Perhaps fittingly, Amir Amirani’s new documentary We Are Many characterises not only the notion of mass public protest, but the rise of the political documentary itself. In it, we travel back to 9/11, what many commentators have since referred to as The End of History regarding national security and privacy, which gave birth to a protest movement that has manifested itself in countless ways over the last thirteen years. Equally so it has given thousands of hours’ worth of material for filmmakers and activists to reach a bulk audience with.

The attacks on the Twin Towers were a prelude to the Iraq War, the main focus of Amirani’s film, and he invites academics (including perpetual talking head Noam Chomsky), as well as politicians from Clare Short to David Blunkett, to speak about the social, political and moral implications of the 2003 global protest against the decision to invade. It’s a bit of a churn through the series of events that happened from the day of the marches on 15 February 2003 to the present day, but foregrounds some of the lasting legacies that have affected change across the world today.

Using a mix of broadcast media and web footage, Amirani builds his narrative on how the whole conception of the War was a fallacy, how Bush and Blair used the 9/11 attacks as a platform to essentially attack a country they didn’t like (a commonly held view fumbled all to hell by the Chilcot Inquiry). Through some nimble editing (spliced footage of bombings intercut with farcical tuxedo-roasts in the US) Amirani pinpoints the dichotomy that it was all smiles at home while fire rained down on Baghdad. Really, this was how the West managed to homogenise the Middle East: portrayed as a terrorist gangland that should be feared, loathed and subdued.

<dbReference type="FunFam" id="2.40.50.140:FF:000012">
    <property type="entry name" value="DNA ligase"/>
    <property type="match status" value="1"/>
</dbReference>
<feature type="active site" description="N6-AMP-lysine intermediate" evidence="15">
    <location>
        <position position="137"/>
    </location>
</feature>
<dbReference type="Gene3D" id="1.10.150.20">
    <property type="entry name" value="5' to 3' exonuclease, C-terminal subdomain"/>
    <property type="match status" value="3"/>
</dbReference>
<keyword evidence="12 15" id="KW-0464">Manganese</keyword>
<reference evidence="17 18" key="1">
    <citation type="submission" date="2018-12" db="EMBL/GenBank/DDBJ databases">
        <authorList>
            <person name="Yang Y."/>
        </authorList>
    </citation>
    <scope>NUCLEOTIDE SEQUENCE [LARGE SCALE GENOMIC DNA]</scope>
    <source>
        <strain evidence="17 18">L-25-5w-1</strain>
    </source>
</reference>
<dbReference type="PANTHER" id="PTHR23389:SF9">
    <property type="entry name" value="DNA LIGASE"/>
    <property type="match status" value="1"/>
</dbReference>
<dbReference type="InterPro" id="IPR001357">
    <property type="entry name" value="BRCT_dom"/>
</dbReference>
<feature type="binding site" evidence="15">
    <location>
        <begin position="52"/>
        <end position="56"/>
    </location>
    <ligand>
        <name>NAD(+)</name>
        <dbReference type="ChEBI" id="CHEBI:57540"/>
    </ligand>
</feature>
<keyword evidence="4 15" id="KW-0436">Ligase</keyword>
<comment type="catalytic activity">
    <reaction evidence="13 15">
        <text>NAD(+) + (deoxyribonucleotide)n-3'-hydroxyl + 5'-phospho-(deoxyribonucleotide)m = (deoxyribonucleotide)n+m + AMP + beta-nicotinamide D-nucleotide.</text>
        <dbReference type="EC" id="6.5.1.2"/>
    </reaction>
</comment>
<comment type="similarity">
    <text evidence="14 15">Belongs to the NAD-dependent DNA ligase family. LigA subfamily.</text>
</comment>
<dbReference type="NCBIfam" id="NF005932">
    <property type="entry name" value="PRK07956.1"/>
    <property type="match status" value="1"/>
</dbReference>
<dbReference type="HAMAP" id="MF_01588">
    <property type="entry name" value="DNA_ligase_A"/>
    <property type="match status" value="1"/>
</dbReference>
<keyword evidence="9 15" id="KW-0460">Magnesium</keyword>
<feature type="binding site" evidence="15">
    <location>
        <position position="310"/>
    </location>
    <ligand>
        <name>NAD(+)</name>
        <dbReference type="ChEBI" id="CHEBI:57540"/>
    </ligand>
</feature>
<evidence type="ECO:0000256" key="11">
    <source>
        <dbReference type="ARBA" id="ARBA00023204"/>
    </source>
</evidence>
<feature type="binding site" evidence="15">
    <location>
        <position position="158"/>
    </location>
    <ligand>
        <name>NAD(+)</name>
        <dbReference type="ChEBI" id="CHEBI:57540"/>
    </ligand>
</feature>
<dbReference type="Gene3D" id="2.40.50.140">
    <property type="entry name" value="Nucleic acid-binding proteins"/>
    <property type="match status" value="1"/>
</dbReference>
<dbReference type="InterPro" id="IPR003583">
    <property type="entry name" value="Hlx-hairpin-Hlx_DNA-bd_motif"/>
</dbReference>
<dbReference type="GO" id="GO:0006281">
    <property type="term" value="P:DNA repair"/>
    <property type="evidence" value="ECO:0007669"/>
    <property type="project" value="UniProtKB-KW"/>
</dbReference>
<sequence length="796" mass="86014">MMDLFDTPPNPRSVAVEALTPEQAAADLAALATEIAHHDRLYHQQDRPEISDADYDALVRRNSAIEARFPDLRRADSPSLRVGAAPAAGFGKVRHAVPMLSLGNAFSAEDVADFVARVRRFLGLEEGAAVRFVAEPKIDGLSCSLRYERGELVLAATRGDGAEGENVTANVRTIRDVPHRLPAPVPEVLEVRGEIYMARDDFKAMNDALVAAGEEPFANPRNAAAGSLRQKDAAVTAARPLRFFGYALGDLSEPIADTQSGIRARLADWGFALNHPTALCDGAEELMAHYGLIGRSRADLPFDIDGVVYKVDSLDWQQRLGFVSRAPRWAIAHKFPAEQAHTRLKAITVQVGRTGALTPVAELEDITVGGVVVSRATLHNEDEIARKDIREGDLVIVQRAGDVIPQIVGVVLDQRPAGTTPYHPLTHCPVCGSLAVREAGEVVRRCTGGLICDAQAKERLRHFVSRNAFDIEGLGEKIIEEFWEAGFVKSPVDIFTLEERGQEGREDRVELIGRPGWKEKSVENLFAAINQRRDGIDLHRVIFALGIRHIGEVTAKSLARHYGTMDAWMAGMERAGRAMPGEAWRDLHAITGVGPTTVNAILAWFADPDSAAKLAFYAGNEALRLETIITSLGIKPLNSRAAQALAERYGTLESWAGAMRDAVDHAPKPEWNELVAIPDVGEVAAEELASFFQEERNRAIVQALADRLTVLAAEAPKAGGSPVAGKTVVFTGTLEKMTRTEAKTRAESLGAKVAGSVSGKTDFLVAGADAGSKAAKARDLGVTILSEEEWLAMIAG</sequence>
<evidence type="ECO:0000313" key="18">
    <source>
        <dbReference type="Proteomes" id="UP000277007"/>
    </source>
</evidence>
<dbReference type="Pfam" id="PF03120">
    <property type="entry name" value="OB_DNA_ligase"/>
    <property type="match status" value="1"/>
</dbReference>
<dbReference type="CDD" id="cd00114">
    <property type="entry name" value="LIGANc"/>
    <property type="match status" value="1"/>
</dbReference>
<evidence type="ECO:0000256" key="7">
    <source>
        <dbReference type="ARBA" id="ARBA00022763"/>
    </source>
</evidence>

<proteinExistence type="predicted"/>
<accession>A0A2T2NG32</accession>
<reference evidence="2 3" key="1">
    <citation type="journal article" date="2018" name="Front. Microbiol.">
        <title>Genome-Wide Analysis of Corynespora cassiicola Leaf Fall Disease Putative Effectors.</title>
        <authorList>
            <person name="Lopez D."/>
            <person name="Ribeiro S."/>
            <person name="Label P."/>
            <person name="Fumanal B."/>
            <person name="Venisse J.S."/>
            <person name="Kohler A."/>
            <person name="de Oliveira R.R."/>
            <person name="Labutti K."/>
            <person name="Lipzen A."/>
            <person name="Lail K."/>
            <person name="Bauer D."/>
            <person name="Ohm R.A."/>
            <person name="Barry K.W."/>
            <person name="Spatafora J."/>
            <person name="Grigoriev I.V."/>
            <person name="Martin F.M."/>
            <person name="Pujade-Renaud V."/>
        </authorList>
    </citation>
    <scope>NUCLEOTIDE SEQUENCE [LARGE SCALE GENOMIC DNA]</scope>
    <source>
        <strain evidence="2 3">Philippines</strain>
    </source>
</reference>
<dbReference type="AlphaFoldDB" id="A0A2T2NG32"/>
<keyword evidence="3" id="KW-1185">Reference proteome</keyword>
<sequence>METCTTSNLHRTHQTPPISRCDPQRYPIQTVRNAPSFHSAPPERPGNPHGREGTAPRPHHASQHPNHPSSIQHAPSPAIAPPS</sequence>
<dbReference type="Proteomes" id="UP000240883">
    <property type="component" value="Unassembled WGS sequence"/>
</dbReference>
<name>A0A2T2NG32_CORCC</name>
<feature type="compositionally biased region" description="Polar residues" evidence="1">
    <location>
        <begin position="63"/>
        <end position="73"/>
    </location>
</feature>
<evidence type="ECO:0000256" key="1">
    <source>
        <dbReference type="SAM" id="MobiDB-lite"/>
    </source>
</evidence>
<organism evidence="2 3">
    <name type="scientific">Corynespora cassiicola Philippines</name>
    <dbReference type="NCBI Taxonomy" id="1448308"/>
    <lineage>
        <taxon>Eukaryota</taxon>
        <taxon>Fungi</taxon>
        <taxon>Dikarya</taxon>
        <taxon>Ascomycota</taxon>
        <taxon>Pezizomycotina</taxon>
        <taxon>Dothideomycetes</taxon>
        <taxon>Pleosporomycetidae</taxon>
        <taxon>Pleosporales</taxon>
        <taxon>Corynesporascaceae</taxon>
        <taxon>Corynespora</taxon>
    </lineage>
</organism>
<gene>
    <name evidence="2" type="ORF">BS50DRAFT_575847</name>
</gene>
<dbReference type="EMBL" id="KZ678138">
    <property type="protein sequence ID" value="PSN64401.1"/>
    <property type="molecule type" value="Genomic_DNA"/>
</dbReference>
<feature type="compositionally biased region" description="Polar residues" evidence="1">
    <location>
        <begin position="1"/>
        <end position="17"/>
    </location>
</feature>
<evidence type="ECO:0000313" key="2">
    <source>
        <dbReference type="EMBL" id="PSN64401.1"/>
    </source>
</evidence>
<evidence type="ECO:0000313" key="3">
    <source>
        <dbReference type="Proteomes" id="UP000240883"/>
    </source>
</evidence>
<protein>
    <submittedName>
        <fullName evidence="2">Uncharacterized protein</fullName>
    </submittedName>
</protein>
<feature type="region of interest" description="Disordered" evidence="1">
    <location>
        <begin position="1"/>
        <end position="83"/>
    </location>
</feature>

While Amirani’s film sadly lacks the urgency of Emad Burnat and Guy Davidi’s 5 Broken Cameras, or Karim El Hakim and Omar Shargawi’s ½ Revolution, or even Elyes Baccar’s Rogue Parole, it does highlight a fundamental misconception of protest: that it’s an explosion rather than a raging fire. Within that are the paradoxes of injustice. War, in all its ugly horror, brings about a strong solidarity otherwise dormant in everyday life, as well as the galvanising joy stirred by organisation and comradeship. We Are Many does celebrate the role of protest, but more so the drama of ordinary people taking to the streets – and decorates those who keep it alive. In this regard, Amirani’s film is less an immediate capturing of demonstration, or a call to arms, but a reminder of the need for political activism – and that it’s not something that simply rolls over until the sound of the next megaphone.

Undoubtedly, Amirani’s background as a political journalist and documentary filmmaker for the BBC has guided his stance and ability in creating We Are Many. This is a very personal project, too, as he himself took to the streets of Berlin during the day of global action. Often, we now look to documentaries such as Brian Knappenberger’s We Are Legion: The Story of the Hacktivists for information on how activism has transformed in the digital age; We Are Many however conveys the roots of this action in a spirited, passionate and invigorating account of vocal democracy.

We Are Many celebrates its World Premiere at Sheffield International Documentary Festival on 8 & 9 June.